I've spent the last two weeks with my eyes glued to vegan cookbooks and recipe cards with old favourites scrawled across them. I have a house guest for the next few weeks and intend to indulge myself in a hell of a lot of cooking. It should be interesting, since my guest is someone who is open to exploring a wide variety of cuisines, yet who has several food dislikes and intolerances. So spices are in, while too much garlic is out. Carbs are a must, while brassica plants (e.g. . broccoli, cauliflower, cabbage, et al.) are out. Oh, and absolutely no eggplant or (sob!!) hummus. Since my guest neither ordinarily consumes a lot of soy products or raw fruits and vegetables, those will also have to be handled carefully. Rather than overwhelm him with too many raw things, I'll shuffle them in gradually. Where soy is concerned, I'm happy to minimize its use. I'm not much of a soy consumer, myself, so aside from a few substitutes here and there, I hope to have meals revolve around whole grains, legumes, nuts/seeds (along with a wide variety of vegetables and fruit).
The last time my house-guest visited, we accidentally discovered a small Indian grocer just beside a pet food store I'd needed to visit. The variety of both basic ingredients -- grains, legumes, spices and other seasonings -- and prepared foods was incredible, considering my city's major supermarkets' relatively meagre offerings. I hope to return there to pick up some odds and ends. I also hope to make some Indian-inspired food, keeping things as simple as I can. This recipe for Indian-Style Potatoes and Spinach from the Vegan Dad blog is one I intend to try out. I'm also considering trying out his Seitan Vindaloo if I can manage to make a good batch of seitan and have it turn out well and I am very much looking forward to making these Indian Lentil and Rice Pancakes. There's a recipe for Chana Masala in Robin Robertson's Fresh from the Vegetarian Slow Cooker which I also intend to make alongside some of these others. I am open to suggestions for other dishes, of course -- particularly more authentic Indian recipes.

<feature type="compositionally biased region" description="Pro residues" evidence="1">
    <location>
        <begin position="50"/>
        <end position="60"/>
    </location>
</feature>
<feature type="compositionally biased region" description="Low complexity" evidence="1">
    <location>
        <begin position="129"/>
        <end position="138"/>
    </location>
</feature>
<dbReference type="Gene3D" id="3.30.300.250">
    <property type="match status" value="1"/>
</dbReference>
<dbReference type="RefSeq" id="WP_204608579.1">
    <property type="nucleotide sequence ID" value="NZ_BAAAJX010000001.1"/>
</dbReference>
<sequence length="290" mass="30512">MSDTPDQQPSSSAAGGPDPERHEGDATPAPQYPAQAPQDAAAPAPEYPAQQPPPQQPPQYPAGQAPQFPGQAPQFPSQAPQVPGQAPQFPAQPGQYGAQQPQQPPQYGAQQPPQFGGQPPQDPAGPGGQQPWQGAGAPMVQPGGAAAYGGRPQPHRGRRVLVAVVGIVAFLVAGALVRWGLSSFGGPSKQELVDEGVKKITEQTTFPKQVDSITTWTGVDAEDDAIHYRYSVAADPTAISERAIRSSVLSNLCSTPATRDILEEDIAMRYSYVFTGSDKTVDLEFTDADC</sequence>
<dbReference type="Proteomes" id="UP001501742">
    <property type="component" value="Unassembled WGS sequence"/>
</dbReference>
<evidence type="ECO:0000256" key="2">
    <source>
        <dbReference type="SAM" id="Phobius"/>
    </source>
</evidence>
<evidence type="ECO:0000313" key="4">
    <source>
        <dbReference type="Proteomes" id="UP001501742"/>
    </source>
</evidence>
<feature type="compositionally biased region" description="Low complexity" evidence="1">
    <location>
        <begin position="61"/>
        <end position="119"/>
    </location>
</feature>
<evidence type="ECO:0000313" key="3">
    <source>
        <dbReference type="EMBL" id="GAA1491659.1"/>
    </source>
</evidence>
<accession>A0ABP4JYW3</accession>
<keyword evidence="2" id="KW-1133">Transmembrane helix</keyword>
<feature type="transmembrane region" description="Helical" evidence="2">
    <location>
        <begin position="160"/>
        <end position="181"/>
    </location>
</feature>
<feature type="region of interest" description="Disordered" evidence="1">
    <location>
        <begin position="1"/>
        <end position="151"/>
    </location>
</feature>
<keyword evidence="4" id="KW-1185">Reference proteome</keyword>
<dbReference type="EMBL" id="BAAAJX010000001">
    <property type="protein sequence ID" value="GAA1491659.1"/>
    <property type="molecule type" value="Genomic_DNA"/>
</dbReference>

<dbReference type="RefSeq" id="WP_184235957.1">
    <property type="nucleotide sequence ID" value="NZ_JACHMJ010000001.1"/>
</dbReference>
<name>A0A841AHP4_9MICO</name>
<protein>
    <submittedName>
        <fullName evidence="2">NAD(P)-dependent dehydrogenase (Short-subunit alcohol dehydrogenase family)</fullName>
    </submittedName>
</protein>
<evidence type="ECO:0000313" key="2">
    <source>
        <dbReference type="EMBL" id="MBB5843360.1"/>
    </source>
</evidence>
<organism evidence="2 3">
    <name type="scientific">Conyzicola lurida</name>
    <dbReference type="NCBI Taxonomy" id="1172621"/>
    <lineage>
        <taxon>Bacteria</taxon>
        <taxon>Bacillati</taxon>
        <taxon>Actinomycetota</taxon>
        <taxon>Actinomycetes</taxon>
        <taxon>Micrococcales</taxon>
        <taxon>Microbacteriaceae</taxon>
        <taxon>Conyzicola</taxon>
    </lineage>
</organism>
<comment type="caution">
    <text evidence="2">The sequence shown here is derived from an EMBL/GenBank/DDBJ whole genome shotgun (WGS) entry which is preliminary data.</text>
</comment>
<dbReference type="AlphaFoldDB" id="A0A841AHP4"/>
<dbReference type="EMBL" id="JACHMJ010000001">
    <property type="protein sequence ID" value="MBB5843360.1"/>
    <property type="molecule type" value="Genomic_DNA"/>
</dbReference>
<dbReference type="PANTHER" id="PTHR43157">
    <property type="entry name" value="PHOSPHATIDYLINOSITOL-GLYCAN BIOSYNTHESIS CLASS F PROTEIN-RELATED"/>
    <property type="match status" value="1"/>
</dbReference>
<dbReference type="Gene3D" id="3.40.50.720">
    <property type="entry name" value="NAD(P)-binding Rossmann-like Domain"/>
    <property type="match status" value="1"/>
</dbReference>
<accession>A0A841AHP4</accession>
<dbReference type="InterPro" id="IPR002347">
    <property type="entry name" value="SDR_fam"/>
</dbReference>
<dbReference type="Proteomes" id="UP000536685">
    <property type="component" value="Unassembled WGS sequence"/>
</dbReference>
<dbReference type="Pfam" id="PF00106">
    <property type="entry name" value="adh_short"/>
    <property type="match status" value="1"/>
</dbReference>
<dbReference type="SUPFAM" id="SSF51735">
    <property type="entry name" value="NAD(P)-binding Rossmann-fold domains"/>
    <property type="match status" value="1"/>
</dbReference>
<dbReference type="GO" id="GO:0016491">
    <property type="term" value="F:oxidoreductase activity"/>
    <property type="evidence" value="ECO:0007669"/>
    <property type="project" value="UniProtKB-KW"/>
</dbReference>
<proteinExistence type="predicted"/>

Pizza will also be on the menu once I get my busted oven fixed. Daiya isn't sold in these parts, and decent cheese subs are limited to the ridiculously overpriced Sheese at one of the local health food stores (at $9 or so a small block, it's barely doable without a fair amount of indignation for anything other than a treat -- definitely not to cover a pizza) and to the one flavour of Earth Island's Vegan Gourmet Cheese Alternative (mozzarella) carried in local stores. The beauty of it is that cheese substitutes really aren't necessary for vegan pizza. For instance, I'd consider trying out Robin Robertson's new and improved Tuscan White Bean Pizza. Or maybe I'll take the time to try out Bryanna Clark Grogan's instructions for how to make the world's most incredible vegan pizza dough and make a few pies following her tips. Of maybe a variation of Vegan Dad's Stromboli is in order, given my guest's -- and that dish's -- Philly origins.
Whatever happens, the one thing for sure is that regardless of the stereotype perpetuated that veganism leaves us with limited food choices, the truth is that I have an unlimited number of recipes from which to choose, all covering an unbelievably wide range of ethnic cuisines, whether authentic or just explored for inspiration. If anything, meal-planning for the next few weeks will be more problematic due to my second-guessing. Here's to churning out one delicious meal after another and keeping a camera handy to capture some of it over the coming weeks!